"Encapsulation efficiency of inhibitory RNAs into the nanoparticles is greatly increased by complexing the inhibitory RNAs to polycations prior to encapsulation," the abstract adds. "Methods of using the polymeric nanoparticles for treating or inhibiting diseases or disorders are provided."

Title: Specific GRP78 Expression-Inhibition RNAi Sequence, Medicine Thereof, and Method Thereof

Application Number: 20110008882

Filed: April 30, 2009

Lead Inventor: Ann-Joy Cheng, Chang-Gung University

The invention comprises "a specific GRP78 expression-inhibition RNAi sequence, a medicine thereof, and a method thereof," according to the patent application's abstract. The sequence forms "a special hairpin structure inside cancer cells to specifically and effectively inhibit GRP78 expression and then inhibit the canceration process, including the growth, migration, invasion, and metastasis of cancer."

Title: Linear Double-Stranded RNA Molecule Interfering with Different Target Genes

Application Number: 20110008885

Filed: July 7, 2008

Lead Inventor: Meehyein Kim, Mogam Biotechnology Research Institute

The invention, the patent application's abstract states, comprises "a linear double-stranded RNA molecule [with] two or more consecutively or convergently linked short interfering RNAs, each reducing the expression of one of different target genes, and a recombinant expression vector comprising double-stranded DNA sequence expressing the linear double-stranded RNA molecule.

"The linear double-stranded RNA molecule or the recombinant expression vector is useful for a method of reducing expression of target genes in a cell … [in which] the encoded siRNAs target different genes and reduce expression of the target genes. It was also proved that effective gene silencing activity can be induced when each siRNA unit within the linear double-stranded RNA molecule has 18 to 24 nucleotides and, additionally, the gene silencing activity is not affected by inverted orientation of an siRNA."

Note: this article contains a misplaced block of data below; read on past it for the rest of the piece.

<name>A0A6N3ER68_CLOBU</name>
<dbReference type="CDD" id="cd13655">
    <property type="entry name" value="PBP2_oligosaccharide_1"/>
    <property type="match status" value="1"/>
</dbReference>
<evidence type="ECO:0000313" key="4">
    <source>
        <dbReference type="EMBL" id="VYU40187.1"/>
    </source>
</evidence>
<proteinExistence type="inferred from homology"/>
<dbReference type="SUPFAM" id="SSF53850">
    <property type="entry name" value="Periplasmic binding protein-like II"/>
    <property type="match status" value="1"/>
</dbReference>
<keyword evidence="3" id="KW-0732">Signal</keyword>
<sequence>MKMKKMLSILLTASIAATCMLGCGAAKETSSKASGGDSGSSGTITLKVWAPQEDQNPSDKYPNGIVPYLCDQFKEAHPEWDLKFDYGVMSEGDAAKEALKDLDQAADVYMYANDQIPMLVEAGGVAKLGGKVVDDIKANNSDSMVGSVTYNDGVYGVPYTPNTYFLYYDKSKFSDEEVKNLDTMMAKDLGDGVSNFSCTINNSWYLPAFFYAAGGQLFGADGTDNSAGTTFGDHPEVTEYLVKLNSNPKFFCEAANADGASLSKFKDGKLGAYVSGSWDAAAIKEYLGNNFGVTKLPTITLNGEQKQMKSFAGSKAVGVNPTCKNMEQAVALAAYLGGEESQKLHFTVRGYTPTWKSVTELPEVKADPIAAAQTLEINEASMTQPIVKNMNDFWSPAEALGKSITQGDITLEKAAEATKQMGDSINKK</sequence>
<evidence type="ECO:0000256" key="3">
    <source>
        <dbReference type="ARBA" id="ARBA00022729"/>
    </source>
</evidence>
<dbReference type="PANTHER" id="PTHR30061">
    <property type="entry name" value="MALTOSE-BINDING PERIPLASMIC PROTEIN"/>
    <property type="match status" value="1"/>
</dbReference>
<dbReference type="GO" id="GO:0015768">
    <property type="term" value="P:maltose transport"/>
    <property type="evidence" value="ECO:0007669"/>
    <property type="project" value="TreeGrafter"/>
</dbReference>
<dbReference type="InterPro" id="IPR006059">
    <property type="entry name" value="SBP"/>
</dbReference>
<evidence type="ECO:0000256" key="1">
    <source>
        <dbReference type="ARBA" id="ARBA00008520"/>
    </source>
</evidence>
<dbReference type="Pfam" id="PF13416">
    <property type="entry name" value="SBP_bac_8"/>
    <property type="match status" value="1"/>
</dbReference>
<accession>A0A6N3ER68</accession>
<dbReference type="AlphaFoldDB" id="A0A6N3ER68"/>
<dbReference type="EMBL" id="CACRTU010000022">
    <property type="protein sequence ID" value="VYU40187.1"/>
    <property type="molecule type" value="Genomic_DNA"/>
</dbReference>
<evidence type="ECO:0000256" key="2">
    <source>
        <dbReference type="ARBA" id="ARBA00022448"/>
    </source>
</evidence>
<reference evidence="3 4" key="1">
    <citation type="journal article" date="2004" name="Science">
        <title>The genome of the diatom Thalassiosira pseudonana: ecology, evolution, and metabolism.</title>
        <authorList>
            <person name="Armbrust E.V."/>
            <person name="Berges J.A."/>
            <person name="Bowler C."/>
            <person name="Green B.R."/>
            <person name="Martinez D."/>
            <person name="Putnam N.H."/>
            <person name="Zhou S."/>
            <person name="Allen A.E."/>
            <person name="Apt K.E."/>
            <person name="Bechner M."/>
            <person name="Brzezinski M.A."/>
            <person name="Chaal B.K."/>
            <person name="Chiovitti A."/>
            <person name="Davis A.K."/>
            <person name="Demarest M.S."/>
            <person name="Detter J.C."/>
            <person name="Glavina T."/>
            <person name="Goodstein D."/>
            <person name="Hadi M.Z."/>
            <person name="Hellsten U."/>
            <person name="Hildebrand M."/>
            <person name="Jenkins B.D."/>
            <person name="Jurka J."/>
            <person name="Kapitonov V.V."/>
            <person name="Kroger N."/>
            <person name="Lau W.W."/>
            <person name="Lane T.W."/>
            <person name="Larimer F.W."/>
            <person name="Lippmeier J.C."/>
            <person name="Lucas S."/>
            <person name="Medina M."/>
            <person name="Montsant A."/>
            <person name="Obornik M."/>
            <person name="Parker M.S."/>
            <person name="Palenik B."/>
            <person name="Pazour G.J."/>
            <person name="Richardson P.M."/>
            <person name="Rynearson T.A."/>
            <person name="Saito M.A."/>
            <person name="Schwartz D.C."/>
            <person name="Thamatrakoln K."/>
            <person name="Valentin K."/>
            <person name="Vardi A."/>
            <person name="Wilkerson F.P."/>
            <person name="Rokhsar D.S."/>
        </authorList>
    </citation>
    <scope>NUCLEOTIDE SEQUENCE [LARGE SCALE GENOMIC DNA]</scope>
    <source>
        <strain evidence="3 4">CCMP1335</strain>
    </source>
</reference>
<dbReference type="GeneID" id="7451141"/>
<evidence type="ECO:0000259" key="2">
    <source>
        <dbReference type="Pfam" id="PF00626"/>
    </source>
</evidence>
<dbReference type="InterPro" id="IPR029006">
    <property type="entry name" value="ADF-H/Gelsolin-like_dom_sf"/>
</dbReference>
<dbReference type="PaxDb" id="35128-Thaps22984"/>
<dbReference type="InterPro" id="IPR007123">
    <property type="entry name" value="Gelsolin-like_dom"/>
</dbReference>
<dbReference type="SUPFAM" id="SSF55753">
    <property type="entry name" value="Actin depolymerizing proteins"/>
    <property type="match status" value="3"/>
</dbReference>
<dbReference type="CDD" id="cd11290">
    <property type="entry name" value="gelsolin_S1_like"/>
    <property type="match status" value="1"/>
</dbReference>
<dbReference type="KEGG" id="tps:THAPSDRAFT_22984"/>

Title: miRNA, siRNA, and Use Thereof in Therapy

Application Number: 20110009468

Filed: Nov. 14, 2008

Lead Inventor: Irene Bozzoni, Sapienza University of Rome

The invention "relates to a mixture of molecules comprising at least one miRNA and at least one siRNA, or at least two miRNAs, or at least two siRNAs for inducing hematopoietic differentiation or for treating leukemia," the patent application's abstract states. "The miRNA is able to modulate hematopoietic differentiation and/or to act as oncosuppressor, and the siRNA is able to modulate hematopoietic differentiation or to inhibit the expression of a fusion product deriving from a chromosomic translocation associated to leukemia."

Title: Compositions and Methods of Treating Neoplasia

Application Number: 20110009469

Filed: Dec. 5, 2008

Lead Inventor: Joshua Mendell, Johns Hopkins University

The invention provides "compositions and methods featuring microRNA polynucleotides for the diagnosis, treatment, or prevention of neoplasia," the patent application's abstract states.

Title: RNAi Probes Targeting Cancer-Related Proteins

Application Number: 20110009472

Filed: July 28, 2010

Lead Inventor: Martin Gleave, University of British Columbia

The invention involves "RNAi sequences that are useful as therapeutics in the treatment of cancers of various types, including prostate cancer, sarcomas such as osteosarcoma, renal cell carcinoma, breast cancer, bladder cancer, lung cancer, colon cancer, ovarian cancer, anaplastic large cell lymphoma, and melanoma; [as well as] Alzheimer's disease," the patent application's abstract states. These sequences target clusterin, IGFBP-5, IGFBP-2, both IGFBP-2 and -5 simultaneously, Mitf, and B-raf.

"The invention further provides for the use of these RNAi sequences in the treatment of cancers of various types, including prostate cancer, sarcomas such as osteosarcoma, renal cell carcinoma, breast cancer, bladder cancer, lung cancer, colon cancer, ovarian cancer, anaplastic large cell lymphoma and melanoma; [in addition to] Alzheimer's disease, and a method of treating such conditions through the administration of the RNA molecules with RNAi activity to an individual, including a human individual in need of such treatment," it adds.